Bullying still prevalent, child rights advocates say | Inquirer News

Bullying still prevalent, child rights advocates say

By: - Reporter / @santostinaINQ
/ 05:46 AM August 06, 2020

MANILA, Philippines — Unlike many parents who are anxious about the coming school year and its overhauled educational system, Belen, a single mother of an 11-year-old girl, feels quite comfortable with the digital transformation of education.

Belen said she felt quite relieved that her only child would be spared not only from the risks of face-to-face classes but also from classmates who bully her at the all-girls school where she is enrolled.


“I was already considering transferring her to another school, but then I eventually decided to just let her finish, graduate elementary in that school, since she’s an incoming Grade 6 [student],” Belen said about her daughter.

“She was called names by this group of girls whom she thought all along were her friends. They took her things, her food and they always made fun of her in front of others,” she added.


“Later on, it got physical already. They pinched her, they messed up her hair, et cetera. It just breaks my heart because I caught her crying silently. Because she didn’t want to tell me,” Belen said.

She said her daughter used to be smart and confident before the bullying happened.

Guidance counselor, teachers

Before the pandemic, Belen consulted the school’s guidance counselor and her daughter’s teachers on what can be done about the bullying.

“The teacher had already called the attention of those involved as well as their parents, but [this] only stopped for a while. They did it over and over again, so I said, something must really be done for it to stop,” said Belen, who now works as an online seller of home-made pastries after she lost her work in an airline company because of the pandemic.

Belen is not alone in regarding the new education setup as a silver lining coming out of the pandemic, because bullying among children, studies have shown, has become a common occurrence even online.

At a recent webinar on cyberbullying hosted by the Ramon Magsaysay Award Foundation, Bernadette Madrid, executive director of Child Protection Network, said “we found that 65 percent of the youth in the Philippines have experienced some form of bullying. This was in 2015. And when the Program for International Student Assessment did a similar survey in 2018, it was still 65 percent, as compared to other countries where the average is just 23 percent.”

The prevalence of cyberbullying in the country is also high at 44 percent, she said.


Ysrael Diloy, senior advocacy officer for Stairway Foundation Inc., said “child safety is something not at the forefront of the preparations [for the new school year] just because we have the assumption that kids will be safer [since] they would be staying at home. But this is far from the truth.”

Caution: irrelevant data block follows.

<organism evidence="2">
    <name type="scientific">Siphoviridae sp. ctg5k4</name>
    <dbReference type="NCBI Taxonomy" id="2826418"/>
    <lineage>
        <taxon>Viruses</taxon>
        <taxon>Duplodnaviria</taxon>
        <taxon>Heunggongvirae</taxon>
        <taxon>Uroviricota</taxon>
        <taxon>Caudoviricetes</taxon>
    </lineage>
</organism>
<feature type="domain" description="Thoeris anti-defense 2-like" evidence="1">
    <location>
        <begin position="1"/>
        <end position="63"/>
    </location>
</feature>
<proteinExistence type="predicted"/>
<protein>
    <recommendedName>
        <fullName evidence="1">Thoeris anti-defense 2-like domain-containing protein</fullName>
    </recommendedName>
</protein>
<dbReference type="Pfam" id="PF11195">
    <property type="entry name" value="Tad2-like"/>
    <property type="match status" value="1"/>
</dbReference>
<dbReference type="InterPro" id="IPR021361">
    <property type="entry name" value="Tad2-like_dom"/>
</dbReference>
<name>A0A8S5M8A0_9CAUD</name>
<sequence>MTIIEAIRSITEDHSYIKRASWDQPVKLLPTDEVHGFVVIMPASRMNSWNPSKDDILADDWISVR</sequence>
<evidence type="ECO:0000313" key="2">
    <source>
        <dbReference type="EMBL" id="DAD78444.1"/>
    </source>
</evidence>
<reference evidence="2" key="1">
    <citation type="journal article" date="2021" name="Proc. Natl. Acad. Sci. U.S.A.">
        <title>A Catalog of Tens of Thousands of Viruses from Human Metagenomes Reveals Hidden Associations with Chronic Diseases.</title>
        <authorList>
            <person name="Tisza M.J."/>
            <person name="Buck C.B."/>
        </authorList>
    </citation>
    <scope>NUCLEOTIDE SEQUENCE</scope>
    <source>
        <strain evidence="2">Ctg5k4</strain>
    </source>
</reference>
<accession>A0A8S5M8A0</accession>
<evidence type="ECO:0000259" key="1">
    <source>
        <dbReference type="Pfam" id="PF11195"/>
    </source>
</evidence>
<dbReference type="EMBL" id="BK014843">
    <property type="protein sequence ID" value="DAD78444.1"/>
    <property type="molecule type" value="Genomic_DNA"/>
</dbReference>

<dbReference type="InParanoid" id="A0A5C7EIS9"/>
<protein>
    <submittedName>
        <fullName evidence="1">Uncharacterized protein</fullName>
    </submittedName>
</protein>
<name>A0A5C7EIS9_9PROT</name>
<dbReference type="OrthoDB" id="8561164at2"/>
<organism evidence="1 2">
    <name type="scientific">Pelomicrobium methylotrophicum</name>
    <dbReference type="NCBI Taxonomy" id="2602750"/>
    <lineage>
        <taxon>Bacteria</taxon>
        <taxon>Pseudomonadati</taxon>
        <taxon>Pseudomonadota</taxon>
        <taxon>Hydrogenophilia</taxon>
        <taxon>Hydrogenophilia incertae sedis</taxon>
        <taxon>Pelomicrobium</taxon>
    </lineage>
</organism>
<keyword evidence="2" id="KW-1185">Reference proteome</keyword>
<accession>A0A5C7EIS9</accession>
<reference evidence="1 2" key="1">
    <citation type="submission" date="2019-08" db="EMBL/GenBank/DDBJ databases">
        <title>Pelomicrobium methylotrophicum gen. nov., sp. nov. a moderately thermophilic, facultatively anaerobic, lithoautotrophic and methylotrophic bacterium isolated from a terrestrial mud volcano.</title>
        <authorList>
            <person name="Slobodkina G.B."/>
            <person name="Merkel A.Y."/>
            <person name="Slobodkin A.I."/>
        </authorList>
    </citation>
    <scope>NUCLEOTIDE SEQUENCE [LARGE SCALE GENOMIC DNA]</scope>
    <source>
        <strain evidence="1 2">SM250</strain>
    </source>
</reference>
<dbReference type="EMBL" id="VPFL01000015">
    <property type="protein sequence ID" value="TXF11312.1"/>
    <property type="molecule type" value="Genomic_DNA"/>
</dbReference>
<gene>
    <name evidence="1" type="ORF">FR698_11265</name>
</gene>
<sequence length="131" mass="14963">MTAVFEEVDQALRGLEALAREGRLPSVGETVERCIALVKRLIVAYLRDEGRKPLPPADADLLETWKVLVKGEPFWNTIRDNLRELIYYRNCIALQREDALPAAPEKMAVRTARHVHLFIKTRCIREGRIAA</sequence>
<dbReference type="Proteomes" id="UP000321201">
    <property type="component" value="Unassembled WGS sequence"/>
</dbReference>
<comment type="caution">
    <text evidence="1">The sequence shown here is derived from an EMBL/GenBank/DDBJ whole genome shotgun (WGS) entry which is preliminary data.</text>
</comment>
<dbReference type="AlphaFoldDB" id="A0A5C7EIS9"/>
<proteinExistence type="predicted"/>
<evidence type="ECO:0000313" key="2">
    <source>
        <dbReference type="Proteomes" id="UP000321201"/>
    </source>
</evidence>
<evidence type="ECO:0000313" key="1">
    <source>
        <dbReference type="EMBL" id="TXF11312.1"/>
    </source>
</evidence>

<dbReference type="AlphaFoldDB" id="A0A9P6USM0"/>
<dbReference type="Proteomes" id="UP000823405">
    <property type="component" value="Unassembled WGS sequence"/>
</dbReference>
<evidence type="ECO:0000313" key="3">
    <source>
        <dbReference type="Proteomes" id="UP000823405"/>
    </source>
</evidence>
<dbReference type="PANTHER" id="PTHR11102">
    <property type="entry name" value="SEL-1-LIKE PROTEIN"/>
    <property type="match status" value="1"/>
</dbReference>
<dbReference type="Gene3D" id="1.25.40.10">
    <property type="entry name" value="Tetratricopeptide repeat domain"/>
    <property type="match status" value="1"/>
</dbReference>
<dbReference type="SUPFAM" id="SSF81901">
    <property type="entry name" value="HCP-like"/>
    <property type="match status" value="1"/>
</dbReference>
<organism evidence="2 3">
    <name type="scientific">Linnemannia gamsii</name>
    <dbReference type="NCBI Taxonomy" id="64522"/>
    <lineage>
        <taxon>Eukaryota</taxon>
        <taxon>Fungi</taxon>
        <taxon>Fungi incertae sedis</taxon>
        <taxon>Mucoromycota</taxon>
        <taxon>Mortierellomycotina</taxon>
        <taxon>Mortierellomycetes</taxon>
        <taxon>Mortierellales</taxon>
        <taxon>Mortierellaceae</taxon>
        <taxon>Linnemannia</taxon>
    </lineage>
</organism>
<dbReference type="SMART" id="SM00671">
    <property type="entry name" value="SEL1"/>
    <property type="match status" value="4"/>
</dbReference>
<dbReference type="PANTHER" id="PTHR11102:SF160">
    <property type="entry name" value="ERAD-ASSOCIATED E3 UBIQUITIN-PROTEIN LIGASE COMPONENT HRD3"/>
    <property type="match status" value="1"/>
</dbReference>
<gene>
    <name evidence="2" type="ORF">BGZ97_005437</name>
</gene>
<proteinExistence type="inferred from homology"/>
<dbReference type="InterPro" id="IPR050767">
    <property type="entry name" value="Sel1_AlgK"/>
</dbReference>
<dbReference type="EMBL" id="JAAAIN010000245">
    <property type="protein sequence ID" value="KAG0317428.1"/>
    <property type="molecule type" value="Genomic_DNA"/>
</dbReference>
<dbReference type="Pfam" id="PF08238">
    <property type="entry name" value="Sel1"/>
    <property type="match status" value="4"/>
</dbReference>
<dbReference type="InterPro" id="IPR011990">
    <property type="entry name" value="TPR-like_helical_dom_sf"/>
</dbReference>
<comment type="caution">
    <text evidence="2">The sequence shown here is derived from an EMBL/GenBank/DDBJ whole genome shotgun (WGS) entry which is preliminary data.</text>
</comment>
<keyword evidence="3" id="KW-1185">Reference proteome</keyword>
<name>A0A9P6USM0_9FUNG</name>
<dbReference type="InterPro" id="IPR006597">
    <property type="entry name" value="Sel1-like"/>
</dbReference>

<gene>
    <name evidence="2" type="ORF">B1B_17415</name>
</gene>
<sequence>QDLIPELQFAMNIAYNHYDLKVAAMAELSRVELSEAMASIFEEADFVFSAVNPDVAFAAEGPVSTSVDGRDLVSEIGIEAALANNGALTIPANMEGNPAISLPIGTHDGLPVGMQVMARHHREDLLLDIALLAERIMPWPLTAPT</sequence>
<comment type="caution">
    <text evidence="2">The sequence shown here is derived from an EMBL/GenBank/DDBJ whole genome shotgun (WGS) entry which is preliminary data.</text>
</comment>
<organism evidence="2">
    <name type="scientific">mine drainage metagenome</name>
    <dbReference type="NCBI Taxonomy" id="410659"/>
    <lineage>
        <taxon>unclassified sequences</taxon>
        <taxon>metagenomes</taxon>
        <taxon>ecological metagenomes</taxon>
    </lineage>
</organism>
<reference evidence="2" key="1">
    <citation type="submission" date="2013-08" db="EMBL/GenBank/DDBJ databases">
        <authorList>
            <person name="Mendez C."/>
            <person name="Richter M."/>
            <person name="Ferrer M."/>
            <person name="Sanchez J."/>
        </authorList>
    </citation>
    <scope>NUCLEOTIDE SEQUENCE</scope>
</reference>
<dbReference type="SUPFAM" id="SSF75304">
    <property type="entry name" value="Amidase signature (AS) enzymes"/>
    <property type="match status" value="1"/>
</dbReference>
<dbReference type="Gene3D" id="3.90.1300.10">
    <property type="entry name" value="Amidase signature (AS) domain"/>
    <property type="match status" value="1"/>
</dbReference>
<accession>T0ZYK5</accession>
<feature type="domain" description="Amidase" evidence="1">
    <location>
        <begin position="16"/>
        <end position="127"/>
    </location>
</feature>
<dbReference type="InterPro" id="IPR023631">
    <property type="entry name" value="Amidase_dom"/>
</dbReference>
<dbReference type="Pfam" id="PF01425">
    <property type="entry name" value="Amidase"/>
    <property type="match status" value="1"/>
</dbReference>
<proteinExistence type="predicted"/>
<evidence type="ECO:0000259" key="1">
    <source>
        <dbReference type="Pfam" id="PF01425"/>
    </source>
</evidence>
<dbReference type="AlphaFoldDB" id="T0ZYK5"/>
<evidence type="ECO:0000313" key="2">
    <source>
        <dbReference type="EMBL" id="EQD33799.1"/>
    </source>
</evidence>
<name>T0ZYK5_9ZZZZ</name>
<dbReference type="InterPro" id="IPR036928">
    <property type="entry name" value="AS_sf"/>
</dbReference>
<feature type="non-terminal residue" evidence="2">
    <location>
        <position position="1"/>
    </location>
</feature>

Ramon Magsaysay Awardee Kim Jong-ki said school violence had not disappeared despite COVID-19.

“It [just] changed into other forms—from offline to online,” said Kim, whose Blue Tree Foundation is leading efforts to discourage bullying in schools and suicide among the youth in South Korea.

Child protection

Diloy said online safety was not just about technology but also about empowering children with a protective behavior. “Schools should consider adopting policies on safety into the new normal,” he said.

Another crucial step is for schools to improve their disclosure process, Diloy said.

“While students have the option to tell their problems to their teachers face-to-face in the traditional school setup, there are many barriers with the digital education system,” he pointed out.

“They should think of innovative ways to open up pages to receive disclosures from students but in a safe manner,” he added.

Diloy also suggested that schools include child protection education in everyday lessons instead of just conducting “one off” advocacy activities.

Fr. Fidel Orendain, president and dean of Don Bosco Technical College Cebu, agrees that it is a challenge to bring online the “face-to-face familiarity” in schools.

“Online learning is challenging our identity and the way we educate. We have resolved to increase our presence by way of talks and conferences and even faith celebrations. We also have made ourselves available for counseling,” he said.

Experts also point out that adults have a key role to play in the prevention of cyberbullying.

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TAGS: Bernadette Madrid, bullying, Child Protection Network, coronavirus pandemic, coronavirus Philippines, COVID-19
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